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A prospective analysis of body size during childhood, adolescence, and adulthood and risk of non-Hodgkin lymphoma.

Abstract

The etiology of non-Hodgkin lymphoma (NHL) is poorly understood. Obesity is associated with inflammation, a cytokine milieu conducive to lymphocyte proliferation, and has been associated with NHL risk in some epidemiologic studies. To prospectively examine NHL risk in relation to adult and earlier life obesity, we documented 635 incident NHL diagnoses among 46,390 men in the Health Professionals Follow-up Study and 1,254 diagnoses among 116,794 women in the Nurses' Health Study over 22 to 32 years of follow-up. Using multivariable Cox proportional hazards models, we estimated cohort-specific incidence rate ratios (RR) and 95% confidence intervals (CI) for risk of NHL and major histologic subtypes associated with cumulative average middle and young adult (ages, 18-21 years) body mass index (BMI) and adolescent and childhood somatotype. NHL risk was modestly increased in men (but not women) with a cumulative average middle adult BMI ≥ 30 kg/m(2) (vs. 15-22.9 kg/m(2); RR, 1.28; 95% CI, 0.92-1.77; Ptrend = 0.05). In meta-analyses across cohorts, higher young adult BMI was associated with increased risk of all NHL (pooled RR per 5 kg/m(2), 1.19; 95% CI, 1.05-1.37), diffuse large B-cell lymphoma (DLBCL), and follicular lymphoma (all Ptrend ≤ 0.02). Adolescent somatotype was also positively associated with all NHL, DLBCL, and follicular lymphoma in pooled analyses (all Ptrend ≤ 0.03), whereas childhood somatotype was positively associated with NHL overall among women only (Ptrend < 0.01). These findings in two large prospective cohorts provide novel evidence that larger body size in childhood, adolescence, and young adulthood predicts increased risk of NHL, and particularly of DLBCL and follicular lymphoma.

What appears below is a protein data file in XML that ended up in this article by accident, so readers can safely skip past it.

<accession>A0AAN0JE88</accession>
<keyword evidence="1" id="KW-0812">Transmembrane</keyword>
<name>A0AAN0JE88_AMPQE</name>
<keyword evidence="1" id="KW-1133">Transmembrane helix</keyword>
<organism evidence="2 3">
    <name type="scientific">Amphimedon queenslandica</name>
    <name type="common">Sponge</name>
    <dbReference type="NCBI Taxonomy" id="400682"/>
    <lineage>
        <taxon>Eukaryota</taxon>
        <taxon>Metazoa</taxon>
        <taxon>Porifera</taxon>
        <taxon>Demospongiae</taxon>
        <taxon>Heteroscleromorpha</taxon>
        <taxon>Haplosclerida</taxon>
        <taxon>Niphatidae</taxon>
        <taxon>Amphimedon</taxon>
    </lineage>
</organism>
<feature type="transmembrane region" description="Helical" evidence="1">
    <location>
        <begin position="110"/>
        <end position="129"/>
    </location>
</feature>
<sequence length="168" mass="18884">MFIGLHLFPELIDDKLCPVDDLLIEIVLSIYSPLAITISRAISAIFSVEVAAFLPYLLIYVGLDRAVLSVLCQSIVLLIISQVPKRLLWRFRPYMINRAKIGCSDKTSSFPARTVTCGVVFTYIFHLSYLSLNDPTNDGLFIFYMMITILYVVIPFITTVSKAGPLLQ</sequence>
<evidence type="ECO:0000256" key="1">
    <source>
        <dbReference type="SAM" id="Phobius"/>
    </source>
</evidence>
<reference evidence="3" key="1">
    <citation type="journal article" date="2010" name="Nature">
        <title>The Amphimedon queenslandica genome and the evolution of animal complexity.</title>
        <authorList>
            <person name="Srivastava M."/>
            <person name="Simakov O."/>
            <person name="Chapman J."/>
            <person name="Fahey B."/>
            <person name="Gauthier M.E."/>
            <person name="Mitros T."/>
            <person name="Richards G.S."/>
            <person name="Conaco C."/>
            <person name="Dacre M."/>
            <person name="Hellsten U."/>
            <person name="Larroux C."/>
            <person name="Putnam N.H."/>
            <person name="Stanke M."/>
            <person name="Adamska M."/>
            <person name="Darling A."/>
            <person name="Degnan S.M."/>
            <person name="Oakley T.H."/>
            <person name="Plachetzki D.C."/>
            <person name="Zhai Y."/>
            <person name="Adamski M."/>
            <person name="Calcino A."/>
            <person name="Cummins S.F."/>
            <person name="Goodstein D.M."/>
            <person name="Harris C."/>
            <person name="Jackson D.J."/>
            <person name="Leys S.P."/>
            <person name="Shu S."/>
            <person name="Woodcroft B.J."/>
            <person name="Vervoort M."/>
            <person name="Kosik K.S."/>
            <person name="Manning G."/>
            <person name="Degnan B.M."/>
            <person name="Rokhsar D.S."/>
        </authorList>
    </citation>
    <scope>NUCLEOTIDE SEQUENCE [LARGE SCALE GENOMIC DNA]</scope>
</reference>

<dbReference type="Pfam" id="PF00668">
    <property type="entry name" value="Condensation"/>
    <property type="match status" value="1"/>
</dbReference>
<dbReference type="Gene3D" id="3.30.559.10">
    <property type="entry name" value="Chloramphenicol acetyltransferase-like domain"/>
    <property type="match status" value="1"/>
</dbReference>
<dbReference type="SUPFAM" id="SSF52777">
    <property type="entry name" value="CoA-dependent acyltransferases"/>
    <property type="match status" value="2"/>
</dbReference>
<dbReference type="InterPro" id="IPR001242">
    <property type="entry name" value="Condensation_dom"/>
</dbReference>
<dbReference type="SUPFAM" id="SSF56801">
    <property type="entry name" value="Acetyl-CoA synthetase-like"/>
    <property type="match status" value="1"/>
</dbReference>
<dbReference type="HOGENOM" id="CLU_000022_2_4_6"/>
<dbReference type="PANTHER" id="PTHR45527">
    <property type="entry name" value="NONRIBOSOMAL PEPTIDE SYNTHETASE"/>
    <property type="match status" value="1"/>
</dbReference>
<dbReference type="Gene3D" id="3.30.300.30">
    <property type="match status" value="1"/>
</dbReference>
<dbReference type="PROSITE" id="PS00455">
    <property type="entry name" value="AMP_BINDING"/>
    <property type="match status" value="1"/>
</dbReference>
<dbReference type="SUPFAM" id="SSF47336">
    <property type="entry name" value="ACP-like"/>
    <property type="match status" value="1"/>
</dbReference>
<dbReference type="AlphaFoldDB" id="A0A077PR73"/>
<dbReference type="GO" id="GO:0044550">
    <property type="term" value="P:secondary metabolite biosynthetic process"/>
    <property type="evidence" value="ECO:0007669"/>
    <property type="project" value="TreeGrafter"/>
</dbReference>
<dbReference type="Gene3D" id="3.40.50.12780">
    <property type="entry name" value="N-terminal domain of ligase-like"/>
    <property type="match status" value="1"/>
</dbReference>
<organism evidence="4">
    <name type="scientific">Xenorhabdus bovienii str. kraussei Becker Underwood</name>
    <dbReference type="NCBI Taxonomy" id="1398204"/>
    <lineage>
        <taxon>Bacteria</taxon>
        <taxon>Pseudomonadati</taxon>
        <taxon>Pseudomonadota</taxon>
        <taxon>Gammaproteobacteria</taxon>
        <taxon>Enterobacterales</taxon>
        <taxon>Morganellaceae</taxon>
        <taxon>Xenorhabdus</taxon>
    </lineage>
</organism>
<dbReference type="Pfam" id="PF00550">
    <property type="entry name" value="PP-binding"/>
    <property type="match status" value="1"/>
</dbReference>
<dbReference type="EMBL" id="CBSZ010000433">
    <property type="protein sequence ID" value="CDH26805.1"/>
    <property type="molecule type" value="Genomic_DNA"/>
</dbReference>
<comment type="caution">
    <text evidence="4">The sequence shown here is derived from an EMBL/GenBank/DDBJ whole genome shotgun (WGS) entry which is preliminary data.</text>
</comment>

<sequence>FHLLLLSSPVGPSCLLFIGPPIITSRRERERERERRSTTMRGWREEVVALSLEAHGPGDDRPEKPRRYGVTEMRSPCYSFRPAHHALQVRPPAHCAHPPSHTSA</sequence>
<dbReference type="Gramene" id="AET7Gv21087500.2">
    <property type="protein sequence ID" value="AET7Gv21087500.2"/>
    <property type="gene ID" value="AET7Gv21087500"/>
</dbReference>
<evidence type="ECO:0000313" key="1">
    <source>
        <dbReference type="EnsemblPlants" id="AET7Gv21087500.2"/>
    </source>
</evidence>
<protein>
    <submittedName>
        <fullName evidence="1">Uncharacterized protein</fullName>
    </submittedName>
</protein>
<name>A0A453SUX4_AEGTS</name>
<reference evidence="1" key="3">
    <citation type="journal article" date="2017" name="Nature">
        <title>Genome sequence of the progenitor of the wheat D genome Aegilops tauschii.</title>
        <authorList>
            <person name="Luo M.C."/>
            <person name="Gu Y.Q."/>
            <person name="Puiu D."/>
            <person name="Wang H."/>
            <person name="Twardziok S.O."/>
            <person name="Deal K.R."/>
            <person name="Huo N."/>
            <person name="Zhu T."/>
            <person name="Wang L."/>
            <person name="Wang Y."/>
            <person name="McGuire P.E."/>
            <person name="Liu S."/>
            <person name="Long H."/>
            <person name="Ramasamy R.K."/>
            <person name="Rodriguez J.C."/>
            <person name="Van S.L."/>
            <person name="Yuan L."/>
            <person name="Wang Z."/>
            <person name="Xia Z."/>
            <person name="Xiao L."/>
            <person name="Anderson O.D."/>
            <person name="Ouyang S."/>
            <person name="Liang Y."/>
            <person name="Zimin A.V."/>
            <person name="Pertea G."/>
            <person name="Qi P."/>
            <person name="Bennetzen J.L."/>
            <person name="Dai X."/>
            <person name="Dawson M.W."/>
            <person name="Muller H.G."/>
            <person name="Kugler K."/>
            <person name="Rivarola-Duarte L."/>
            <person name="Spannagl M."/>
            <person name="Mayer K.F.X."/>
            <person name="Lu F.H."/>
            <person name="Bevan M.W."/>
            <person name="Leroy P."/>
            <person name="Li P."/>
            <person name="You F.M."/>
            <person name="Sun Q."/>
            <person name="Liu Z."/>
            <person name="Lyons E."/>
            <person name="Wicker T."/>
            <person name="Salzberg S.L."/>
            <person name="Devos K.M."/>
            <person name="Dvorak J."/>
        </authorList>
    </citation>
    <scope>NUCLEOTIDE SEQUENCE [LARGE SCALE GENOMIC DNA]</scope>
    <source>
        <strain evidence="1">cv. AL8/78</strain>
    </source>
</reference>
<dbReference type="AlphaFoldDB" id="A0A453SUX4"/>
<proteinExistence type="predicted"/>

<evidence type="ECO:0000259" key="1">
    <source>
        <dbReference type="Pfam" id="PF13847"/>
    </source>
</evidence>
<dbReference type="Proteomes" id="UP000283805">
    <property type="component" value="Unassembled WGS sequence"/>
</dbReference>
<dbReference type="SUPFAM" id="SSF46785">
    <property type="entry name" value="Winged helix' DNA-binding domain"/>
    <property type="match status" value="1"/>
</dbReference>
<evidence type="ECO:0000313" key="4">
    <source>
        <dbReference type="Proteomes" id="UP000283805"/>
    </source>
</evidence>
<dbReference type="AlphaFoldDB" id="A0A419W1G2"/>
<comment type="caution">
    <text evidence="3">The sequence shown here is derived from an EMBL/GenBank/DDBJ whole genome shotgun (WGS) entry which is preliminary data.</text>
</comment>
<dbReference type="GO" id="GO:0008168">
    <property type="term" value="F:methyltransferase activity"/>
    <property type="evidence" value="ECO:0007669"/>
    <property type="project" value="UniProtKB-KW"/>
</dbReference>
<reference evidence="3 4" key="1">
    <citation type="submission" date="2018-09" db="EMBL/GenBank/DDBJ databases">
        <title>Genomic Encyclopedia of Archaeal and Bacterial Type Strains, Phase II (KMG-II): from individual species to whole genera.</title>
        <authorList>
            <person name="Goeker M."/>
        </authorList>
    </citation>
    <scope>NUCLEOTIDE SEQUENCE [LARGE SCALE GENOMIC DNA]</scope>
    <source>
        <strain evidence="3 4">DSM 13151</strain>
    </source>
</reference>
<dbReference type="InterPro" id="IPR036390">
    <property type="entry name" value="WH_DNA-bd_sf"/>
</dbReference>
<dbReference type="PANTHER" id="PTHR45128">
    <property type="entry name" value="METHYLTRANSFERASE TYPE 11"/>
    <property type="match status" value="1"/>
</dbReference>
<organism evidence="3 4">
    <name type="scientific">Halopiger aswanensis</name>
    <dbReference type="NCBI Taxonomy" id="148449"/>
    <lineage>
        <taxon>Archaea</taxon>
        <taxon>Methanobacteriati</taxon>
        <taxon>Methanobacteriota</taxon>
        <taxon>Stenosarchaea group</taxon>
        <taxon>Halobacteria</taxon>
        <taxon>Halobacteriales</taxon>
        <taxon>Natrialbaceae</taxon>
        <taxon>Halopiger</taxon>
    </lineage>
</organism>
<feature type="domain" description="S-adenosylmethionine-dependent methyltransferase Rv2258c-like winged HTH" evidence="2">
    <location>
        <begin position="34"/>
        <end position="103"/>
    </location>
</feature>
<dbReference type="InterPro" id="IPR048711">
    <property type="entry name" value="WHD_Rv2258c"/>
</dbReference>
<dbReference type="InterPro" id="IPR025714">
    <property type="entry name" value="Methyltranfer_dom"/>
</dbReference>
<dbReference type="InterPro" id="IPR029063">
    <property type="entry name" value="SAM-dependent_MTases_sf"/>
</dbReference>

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  • Authors+Show Affiliations

    ,

    Department of Epidemiology, Harvard School of Public Health, 677 Huntington Avenue, Boston, MA 02115, USA. kbertran@hsph.harvard.edu

    , , , ,

    Source

    MeSH

    Adolescent
    Adult
    Aged
    Body Mass Index
    Body Size
    Female
    Follow-Up Studies
    Humans
    Lymphoma, Non-Hodgkin
    Male
    Middle Aged
    Obesity
    Prognosis
    Prospective Studies
    Risk Factors
    Young Adult

    Pub Type(s)

    Comparative Study
    Journal Article
    Research Support, N.I.H., Extramural
    Research Support, Non-U.S. Gov't

    Language

    eng

    PubMed ID

    23803416

    Citation

    Bertrand, Kimberly A., et al. "A Prospective Analysis of Body Size During Childhood, Adolescence, and Adulthood and Risk of non-Hodgkin Lymphoma." Cancer Prevention Research (Philadelphia, Pa.), vol. 6, no. 8, 2013, pp. 864-73.
    Bertrand KA, Giovannucci E, Zhang SM, et al. A prospective analysis of body size during childhood, adolescence, and adulthood and risk of non-Hodgkin lymphoma. Cancer Prev Res (Phila). 2013;6(8):864-73.